SLEEP is a maker of makers. Birds sleep. Feet cling to a perch. Look at the balance. Let the legs loosen, the backbone untwist, the head go heavy over, the whole works tumbles a done bird off the perch.

Fox cubs sleep. The pointed head curls round into hind legs and tail. It is a ball of red hair. It is a muff waiting. A wind might whisk it in the air across pastures and rivers, a cocoon, a pod of seeds. The snooze of the black nose is in a circle of red hair.

Old men sleep. In chimney corners, in rocking chairs, at wood stoves, steam radiators. They talk and forget and nod and are out of talk with closed eyes. Forgetting to live. Knowing the time has come useless for them to live. Old eagles and old dogs run and fly in the dreams.

Babies sleep. In flannels the papoose faces, the bambino noses, and dodo, dodo the song of many matushkas. Babies—a leaf on a tree in the spring sun. A nub of a new thing sucks the sap of a tree in the sun, yes a new thing, a what-is-it? A left hand stirs, an eyelid twitches, the milk in the belly bubbles and gets to be blood and a left hand and an eyelid. Sleep is a maker of makers.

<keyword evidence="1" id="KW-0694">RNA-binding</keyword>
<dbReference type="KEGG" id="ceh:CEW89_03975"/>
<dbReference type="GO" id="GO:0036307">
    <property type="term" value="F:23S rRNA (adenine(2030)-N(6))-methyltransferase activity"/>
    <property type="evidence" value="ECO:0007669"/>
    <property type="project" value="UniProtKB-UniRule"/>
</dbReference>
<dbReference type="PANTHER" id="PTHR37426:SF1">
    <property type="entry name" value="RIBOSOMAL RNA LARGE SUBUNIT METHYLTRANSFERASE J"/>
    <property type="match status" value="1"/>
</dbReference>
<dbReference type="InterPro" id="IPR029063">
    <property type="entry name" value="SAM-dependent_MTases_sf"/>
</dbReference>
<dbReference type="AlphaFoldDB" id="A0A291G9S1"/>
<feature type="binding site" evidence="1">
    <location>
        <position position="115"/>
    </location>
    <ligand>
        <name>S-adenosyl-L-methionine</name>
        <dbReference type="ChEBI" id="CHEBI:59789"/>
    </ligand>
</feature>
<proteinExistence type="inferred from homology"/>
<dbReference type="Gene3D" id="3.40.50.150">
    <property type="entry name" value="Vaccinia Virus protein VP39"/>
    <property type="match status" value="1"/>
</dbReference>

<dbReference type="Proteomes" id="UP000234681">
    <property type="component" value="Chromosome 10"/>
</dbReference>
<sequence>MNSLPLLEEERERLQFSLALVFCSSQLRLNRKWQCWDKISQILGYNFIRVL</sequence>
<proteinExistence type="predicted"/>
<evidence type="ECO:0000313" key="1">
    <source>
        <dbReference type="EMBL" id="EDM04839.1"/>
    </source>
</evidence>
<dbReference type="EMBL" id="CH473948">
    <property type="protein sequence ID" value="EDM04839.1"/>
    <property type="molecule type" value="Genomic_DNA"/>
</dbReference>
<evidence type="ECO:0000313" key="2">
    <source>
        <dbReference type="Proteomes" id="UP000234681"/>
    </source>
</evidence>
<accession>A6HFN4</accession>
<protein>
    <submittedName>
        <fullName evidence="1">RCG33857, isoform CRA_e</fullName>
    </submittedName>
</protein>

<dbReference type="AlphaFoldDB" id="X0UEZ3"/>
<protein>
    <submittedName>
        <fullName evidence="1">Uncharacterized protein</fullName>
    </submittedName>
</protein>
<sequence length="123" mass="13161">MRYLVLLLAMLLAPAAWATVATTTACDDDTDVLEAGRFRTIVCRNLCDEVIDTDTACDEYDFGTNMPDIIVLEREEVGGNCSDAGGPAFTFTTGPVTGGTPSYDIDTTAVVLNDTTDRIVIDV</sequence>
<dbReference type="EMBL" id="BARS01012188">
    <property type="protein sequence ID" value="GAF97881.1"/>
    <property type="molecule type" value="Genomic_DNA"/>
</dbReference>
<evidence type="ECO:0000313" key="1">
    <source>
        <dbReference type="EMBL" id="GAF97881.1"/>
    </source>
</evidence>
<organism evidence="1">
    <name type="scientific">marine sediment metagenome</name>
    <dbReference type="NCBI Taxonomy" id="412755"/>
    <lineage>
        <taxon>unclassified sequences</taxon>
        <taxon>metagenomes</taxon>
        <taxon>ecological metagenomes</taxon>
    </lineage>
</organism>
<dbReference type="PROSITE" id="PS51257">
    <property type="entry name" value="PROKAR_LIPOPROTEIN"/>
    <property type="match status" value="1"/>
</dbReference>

Analysis, meaning and summary of Carl Sandburg's poem Sleepyheads

Leave a Reply

Your email address will not be published. Required fields are marked *

Do you have any comments, criticism, paraphrasis or analysis of this poem that you feel would assist other visitors in understanding the meaning or the theme of this poem by Carl Sandburg better? If accepted, your analysis will be added to this page of American Poems. Together we can build a wealth of information, but it will take some discipline and determination.